Elle's Reviews > On the Road

On the Road by Jack Kerouac
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's review
Apr 14, 2009

it was ok

** spoiler alert ** The danger of dreams and ideals become clear in this book. What I mean is, if you believe you know what something is, if you believe the myth of it, whether it's a country, romance, another person, who you're supposed to be or even a book, you may spend all your time looking for reinforcement of your ideas and none actually seeing what is.

This book does that, hopefully more than I do it to the book. The vision given in these pages reinforces and sees U.S. culture and ideals in a strange lopsided mix. The main character Salvatore/ Paradise [Save Paradise?:] begins a quest in the great "American" tradition--by road trip, trips actually. There's a longing in him for some deeper meaning or connection or understanding of life, American life, the country, a father, a home, the people sharing the same place and time, for love, to really experience life, to find himself. He often goes with or to be with his friend Dean Moriarty [Sherlock Holmes' nemesis/alterego?:]. He seems to seek a geographical solution to a metaphysical emptiness. He finds that the myth is hollow. When the white-haired prophet he has long awaited arrives, walking to him in the dark, the prophet says only, "Go moan for man." This book is the Ecclesiastes of a generation.

There is so much abandonment in this book. Neither of the main characters, Sal or Dean, have parents. None of the women Dean marries and has children with he manages to stay with, for long. They know lots of people but none of them well. They are constantly alienating people. using or being used by them, using everything up, including their lives. Everything breaks down--cars, relationships, bodies. They travel through so many places, drinking, listening to jazz, talking, talking, yet see so little of them. They pay attention to how they feel about each person, each moment, and that constantly changes and is lost.

"I realized these were the snapshots which our children would look at someday with wonder, thinking their parents had lived smooth, well-ordered, stabilized-within-the-photo lives and got up in the morning to walk proudly on the sidewalks of life never dreaming the raggedy madness and riot of our actual lives, our actual night, the hell of it, the senseless nightmare road. All of it inside endless and beginningless emptiness. Pitiful forms of ignorance.... I gaped into the bleakness of my own days. I had an awful long way to go too."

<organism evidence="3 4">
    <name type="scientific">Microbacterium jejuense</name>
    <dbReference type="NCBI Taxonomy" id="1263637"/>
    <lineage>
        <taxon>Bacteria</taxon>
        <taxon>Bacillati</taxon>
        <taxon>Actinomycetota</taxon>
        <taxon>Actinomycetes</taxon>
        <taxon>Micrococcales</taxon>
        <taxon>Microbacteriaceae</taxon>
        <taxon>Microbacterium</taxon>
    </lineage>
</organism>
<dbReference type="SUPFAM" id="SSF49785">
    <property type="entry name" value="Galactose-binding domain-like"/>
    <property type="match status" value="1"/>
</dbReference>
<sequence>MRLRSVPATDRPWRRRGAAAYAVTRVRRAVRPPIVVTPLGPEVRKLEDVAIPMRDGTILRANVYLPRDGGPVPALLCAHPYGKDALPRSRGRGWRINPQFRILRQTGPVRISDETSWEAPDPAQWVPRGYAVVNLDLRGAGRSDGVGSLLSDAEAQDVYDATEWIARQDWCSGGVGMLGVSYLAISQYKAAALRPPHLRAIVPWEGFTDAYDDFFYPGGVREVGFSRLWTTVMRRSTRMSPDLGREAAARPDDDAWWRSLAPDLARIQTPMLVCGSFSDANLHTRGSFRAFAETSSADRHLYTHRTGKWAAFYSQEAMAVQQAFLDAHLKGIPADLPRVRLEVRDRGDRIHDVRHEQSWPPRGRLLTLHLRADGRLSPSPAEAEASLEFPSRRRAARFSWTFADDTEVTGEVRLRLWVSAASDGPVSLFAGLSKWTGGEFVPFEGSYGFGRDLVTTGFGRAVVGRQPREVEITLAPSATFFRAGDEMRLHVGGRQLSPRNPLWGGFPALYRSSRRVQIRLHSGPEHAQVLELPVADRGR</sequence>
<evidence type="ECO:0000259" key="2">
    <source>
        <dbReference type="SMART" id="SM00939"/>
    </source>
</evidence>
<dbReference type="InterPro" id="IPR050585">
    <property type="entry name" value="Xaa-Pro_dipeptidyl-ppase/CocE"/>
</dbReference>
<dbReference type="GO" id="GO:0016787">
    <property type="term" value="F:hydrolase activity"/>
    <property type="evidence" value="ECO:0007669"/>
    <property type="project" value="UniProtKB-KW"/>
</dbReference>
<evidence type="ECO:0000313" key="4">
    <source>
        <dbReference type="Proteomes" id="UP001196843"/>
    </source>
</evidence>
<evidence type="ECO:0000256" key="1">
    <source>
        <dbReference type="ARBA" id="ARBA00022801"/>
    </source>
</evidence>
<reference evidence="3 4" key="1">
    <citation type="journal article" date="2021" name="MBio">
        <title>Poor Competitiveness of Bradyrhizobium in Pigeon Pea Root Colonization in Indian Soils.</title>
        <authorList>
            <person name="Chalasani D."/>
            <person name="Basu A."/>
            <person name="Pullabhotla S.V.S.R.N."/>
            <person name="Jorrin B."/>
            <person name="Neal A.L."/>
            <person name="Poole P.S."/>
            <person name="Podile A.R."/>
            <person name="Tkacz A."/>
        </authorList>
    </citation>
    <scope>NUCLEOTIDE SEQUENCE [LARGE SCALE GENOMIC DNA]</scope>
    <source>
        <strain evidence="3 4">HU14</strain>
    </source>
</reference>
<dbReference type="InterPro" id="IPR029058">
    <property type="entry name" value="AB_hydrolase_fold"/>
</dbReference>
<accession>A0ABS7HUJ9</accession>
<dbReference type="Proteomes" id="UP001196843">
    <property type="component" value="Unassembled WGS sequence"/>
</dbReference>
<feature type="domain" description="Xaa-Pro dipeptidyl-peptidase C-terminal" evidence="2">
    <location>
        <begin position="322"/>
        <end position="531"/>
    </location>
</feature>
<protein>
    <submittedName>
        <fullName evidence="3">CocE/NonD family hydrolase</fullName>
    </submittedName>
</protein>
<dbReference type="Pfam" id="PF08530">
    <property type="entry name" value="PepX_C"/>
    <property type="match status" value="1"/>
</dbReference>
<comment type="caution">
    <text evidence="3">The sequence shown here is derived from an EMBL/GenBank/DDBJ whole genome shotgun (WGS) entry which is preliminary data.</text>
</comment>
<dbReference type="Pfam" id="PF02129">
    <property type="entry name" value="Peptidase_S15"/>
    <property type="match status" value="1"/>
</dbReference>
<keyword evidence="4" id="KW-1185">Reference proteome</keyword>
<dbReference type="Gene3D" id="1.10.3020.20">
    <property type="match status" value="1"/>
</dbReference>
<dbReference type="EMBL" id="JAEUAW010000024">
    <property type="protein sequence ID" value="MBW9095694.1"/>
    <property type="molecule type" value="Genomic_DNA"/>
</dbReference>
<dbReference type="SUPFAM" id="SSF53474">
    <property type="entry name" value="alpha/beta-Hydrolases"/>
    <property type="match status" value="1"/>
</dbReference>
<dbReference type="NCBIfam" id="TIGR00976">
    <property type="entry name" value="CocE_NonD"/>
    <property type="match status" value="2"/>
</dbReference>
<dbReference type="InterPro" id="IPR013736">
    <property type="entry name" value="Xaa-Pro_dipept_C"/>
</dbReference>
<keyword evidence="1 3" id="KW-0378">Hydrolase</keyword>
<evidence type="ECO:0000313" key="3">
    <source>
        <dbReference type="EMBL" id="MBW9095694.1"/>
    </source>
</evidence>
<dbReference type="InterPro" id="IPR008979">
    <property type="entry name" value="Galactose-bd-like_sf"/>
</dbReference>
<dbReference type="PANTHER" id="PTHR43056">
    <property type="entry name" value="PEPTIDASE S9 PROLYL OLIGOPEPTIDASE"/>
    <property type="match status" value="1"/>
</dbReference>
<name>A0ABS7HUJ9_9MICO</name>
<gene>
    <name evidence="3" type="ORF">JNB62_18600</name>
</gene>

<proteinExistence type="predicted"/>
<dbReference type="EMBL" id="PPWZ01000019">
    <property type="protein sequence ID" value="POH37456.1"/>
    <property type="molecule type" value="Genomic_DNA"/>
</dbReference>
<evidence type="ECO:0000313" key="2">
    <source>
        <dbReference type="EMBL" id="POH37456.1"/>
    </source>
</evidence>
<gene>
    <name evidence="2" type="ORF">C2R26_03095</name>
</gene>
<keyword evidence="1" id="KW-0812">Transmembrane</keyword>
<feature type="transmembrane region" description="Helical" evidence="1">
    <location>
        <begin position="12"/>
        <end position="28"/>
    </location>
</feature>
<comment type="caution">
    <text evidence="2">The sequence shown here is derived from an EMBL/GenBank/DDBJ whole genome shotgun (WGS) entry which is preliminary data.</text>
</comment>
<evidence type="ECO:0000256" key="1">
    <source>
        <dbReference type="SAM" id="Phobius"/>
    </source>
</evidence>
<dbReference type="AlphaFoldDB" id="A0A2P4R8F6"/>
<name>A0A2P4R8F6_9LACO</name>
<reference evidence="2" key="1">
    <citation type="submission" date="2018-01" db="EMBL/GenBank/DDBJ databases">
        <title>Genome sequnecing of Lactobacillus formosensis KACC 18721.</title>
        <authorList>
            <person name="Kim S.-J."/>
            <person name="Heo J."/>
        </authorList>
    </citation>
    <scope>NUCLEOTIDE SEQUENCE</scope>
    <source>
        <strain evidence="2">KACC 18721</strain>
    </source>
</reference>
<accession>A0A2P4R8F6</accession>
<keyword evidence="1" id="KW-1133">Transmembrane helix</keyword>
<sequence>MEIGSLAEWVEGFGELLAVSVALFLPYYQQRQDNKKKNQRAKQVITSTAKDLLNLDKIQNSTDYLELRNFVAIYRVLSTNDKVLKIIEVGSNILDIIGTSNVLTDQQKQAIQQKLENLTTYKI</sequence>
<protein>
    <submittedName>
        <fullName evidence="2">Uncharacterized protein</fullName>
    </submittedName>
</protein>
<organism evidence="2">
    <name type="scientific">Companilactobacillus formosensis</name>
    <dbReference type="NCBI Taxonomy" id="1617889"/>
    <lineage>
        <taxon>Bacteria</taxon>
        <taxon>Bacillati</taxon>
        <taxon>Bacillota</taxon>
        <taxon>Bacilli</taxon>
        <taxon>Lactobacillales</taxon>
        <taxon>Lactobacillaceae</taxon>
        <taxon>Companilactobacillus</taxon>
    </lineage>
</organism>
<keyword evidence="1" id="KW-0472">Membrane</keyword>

Sal talks to a girl on a bus, and asks her, "'What do you want out of life?' I wanted to take it and wring it out of her. She didn't have the slightest idea what she wanted.... 'What are we all aching to do? What do we want?' She didn't know. She yawned. She was sleepy. It was too much. Nobody could tell. Nobody would ever tell. It was all over. She was eighteen and most lovely, and lost."

"'It's not my fault! It's not my fault!' I told him, 'Nothing in this lousy world is my fault, don't you see that? I don't want it to be and it can't be and it won't be."

Before I read it, I thought this book was about the 60s, but the narrative finishes before then. I hope I saw this book for what it was. It seems the hunger for meaningful lives runs deep through the literature we call classics, a human hunger embodied culturally. It's good to know how others have perceived and expressed the trap of cultural expectations. I think I understand a little why it spoke to so many people, and still does.

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